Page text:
10 August 2001, 09:14  Japan's Kuroda says no need for yen to rise

TOKYO, Aug 10 - Japan's top financial diplomat, Haruhiko Kuroda, on Friday appeared unhappy with a recent rise in the yen at a time when the world's second-largest economy remains stubbornly weak. Japanese currency authorities, including Finance Minister Masajuro Shiokawa, have been signalling their tacit acceptance of a natural fall in the yen, which could support the fragile economy by boosting overseas sales, helping Japan's powerful exporters. "There is no need now for the yen to strengthen against the euro and the dollar," said Kuroda, vice finance minister for international affairs, when asked his view on the U.S. unit's overnight drop against the yen. His comments came after the dollar dipped to a two-month low of 121.35 yen in New York on Thursday, suffering a vicious selloff against a host of major currencies. In late morning trade on Friday the dollar had recouped some of those losses to stand at 122.20 yen, helped by demand from Japanese importers and investors keen to take advantage of the higher yen to buy Treasuries.
EURO SHOULD STRENGTHEN
Kuroda also reiterated his mantra that the euro should strengthen further against other major currencies, given the euro-zone's economic fundamentals. "It is natural and right for the euro to strengthen against the dollar... It is strange for the euro not to rise against the yen," Kuroda told reporters at the ministry. Despite growing speculation that the U.S. economic slowdown may last longer than expected, Kuroda stuck to his view that he expected a gradual U.S. recovery later this year. "The U.S. economy is slowing. But personal consumption and housing investment are firm. I don't think we need to change our view that the U.S. economy will gradually recover in the second half of this year."
NO GOOD GDP IN APRIL-JUNE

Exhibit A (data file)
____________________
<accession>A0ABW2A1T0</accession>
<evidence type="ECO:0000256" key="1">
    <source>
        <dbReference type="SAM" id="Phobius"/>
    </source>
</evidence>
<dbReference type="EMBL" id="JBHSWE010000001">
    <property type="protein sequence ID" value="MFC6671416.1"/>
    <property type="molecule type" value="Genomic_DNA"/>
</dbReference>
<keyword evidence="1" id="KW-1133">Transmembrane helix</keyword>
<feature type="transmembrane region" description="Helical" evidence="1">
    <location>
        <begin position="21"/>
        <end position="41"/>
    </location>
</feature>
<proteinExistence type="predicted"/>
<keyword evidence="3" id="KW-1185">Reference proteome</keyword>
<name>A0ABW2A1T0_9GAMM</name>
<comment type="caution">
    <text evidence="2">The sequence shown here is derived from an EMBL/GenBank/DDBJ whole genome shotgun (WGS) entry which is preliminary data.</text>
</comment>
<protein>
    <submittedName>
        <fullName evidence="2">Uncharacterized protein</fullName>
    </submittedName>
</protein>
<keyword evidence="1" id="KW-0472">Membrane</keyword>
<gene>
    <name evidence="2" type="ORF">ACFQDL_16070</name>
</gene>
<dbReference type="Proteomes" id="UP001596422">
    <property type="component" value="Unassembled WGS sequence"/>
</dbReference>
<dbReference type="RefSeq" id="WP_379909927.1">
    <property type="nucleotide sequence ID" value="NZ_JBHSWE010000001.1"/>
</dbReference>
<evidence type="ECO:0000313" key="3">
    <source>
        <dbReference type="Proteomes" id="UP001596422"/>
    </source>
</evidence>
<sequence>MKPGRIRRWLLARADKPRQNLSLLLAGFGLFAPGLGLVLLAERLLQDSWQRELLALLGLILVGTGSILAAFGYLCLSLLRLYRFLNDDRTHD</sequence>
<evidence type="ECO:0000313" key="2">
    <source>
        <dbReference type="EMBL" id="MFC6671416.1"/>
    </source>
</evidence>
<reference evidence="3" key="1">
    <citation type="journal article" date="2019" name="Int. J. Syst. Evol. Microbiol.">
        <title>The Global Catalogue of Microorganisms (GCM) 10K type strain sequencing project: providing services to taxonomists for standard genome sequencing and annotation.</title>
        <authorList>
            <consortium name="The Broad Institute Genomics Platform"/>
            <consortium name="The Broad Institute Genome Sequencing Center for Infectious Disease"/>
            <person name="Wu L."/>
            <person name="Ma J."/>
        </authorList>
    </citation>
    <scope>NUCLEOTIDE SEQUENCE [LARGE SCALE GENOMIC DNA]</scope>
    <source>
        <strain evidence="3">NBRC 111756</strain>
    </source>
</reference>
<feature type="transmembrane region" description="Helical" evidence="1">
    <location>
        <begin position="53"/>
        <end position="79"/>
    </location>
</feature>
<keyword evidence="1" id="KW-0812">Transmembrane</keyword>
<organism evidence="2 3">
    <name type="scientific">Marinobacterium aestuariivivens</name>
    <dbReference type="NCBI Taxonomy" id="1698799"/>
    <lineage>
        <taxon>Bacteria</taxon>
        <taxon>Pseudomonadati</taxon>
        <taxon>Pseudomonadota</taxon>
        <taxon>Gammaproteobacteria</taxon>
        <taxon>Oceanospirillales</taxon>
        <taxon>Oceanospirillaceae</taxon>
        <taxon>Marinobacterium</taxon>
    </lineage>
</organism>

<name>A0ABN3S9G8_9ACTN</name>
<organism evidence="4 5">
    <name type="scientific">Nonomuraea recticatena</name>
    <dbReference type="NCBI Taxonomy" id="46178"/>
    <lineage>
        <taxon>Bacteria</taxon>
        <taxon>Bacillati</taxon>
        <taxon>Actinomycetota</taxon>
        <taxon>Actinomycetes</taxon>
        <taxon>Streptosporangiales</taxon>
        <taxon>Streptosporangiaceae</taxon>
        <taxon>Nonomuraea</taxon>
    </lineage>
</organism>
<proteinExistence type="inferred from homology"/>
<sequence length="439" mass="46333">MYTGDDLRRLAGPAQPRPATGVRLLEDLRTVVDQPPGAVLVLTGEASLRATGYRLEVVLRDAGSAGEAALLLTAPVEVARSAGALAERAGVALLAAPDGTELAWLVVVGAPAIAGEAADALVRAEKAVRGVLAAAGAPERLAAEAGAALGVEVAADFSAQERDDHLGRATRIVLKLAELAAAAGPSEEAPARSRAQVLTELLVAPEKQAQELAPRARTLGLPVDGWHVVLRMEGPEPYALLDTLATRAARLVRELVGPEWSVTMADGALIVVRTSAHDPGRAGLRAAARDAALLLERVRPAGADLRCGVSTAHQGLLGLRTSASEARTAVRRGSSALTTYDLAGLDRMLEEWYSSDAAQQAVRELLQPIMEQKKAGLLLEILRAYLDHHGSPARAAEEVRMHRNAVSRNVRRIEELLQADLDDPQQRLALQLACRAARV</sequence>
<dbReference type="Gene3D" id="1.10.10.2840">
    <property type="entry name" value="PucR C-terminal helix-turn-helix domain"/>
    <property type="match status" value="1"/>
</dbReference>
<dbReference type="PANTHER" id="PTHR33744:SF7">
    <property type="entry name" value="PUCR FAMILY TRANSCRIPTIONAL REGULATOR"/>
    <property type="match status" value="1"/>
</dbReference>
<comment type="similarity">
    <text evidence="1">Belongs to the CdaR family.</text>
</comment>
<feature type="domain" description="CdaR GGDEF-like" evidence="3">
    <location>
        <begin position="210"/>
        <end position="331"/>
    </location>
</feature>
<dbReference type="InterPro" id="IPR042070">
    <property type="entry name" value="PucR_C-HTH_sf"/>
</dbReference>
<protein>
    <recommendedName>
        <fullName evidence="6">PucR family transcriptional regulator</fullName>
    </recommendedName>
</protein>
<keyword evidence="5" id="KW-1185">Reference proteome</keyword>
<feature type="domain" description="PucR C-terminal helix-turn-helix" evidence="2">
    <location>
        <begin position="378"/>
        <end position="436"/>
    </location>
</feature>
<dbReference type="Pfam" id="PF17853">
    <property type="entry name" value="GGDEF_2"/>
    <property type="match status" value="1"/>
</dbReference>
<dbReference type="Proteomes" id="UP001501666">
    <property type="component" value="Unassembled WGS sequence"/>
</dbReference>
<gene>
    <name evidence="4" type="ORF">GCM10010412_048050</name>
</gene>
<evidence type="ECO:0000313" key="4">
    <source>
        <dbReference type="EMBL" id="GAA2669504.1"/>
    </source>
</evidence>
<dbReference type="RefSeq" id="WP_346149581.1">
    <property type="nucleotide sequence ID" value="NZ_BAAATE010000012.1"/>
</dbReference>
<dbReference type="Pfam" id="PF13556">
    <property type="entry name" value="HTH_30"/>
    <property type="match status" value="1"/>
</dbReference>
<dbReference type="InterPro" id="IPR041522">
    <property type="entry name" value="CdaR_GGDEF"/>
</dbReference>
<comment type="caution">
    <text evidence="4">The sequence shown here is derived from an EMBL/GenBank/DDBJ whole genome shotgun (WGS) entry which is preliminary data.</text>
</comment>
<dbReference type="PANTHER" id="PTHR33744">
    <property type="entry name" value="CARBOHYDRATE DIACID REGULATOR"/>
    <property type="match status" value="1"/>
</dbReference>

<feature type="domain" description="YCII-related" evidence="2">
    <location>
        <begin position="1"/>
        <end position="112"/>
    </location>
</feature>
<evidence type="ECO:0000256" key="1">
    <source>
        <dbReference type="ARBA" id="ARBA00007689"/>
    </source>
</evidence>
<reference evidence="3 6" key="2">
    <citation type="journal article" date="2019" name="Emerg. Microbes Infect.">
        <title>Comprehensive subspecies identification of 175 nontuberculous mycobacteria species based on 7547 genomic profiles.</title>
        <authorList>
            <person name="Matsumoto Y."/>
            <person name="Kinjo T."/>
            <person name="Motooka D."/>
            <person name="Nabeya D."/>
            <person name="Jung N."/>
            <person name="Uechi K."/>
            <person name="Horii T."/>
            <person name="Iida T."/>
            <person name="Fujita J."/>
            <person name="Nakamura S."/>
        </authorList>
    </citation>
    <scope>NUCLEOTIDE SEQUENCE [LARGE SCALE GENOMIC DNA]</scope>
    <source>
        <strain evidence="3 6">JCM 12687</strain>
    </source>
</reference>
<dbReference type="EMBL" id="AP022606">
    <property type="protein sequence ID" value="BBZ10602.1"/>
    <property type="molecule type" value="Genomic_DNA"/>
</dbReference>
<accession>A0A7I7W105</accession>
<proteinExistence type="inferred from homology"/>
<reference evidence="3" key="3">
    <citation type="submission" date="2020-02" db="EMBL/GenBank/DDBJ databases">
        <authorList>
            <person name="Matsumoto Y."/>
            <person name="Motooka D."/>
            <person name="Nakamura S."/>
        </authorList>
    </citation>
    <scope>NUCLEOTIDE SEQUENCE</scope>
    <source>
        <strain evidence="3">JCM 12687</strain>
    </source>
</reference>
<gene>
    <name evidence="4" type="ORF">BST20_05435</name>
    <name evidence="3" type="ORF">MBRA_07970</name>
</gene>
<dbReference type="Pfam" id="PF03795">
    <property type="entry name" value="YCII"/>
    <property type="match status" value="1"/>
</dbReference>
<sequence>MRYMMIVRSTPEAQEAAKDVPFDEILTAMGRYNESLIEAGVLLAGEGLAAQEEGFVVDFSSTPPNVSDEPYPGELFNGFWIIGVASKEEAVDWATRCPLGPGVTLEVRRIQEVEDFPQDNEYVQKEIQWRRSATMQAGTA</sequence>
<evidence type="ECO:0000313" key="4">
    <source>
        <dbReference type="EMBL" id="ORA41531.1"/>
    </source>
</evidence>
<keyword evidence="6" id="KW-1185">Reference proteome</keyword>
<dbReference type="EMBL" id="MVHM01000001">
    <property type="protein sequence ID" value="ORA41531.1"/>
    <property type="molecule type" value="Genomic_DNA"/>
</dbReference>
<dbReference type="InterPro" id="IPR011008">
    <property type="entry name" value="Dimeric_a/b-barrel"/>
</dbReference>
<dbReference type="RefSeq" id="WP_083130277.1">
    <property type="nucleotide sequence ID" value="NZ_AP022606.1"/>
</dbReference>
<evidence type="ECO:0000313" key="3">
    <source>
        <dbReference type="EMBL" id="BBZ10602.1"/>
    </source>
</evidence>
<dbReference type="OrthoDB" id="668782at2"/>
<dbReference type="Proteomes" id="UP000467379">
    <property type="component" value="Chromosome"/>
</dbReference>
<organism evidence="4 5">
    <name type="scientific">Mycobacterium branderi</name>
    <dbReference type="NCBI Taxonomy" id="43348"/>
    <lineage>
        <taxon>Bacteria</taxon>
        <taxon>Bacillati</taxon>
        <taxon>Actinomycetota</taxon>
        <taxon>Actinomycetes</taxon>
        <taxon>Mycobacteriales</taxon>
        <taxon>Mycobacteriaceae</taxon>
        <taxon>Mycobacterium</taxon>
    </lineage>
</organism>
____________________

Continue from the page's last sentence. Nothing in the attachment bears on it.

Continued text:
In contrast, Kuroda remained cautious about his own country. "The economy contracted slightly in the first quarter. I don't know about the second quarter, but I don't expect a good figure," he said. Most economists agree that April-June gross domestic product (GDP) -- due to be released on September 7 -- will show a contraction for the second straight quarter, meeting a common definition of recession. Asked his view on how the Bank of Japan (BOJ) should conduct monetary policy, Kuroda said: "As our government representatives who attended the BOJ Policy Board meeting have been saying, the continued fall in prices means deflation and that is not appropriate. "I hope that the BOJ will conduct policy to stablise price movements, although the BOJ is the one to decide how to do so." His comments came on the heels of recent remarks by government officials that the central bank should do more to help the flagging economy. Most market watchers, however, are betting on no change in monetary policy when the BOJ Policy Board meets next Monday and Tuesday. In March, the BOJ adopted a quantitative easing policy in which it effectively holds interest rates near zero by flooding the money market with liquidity so that banks' reserves at the BOJ stay at around 5 trillion yen ($40.94 billion).

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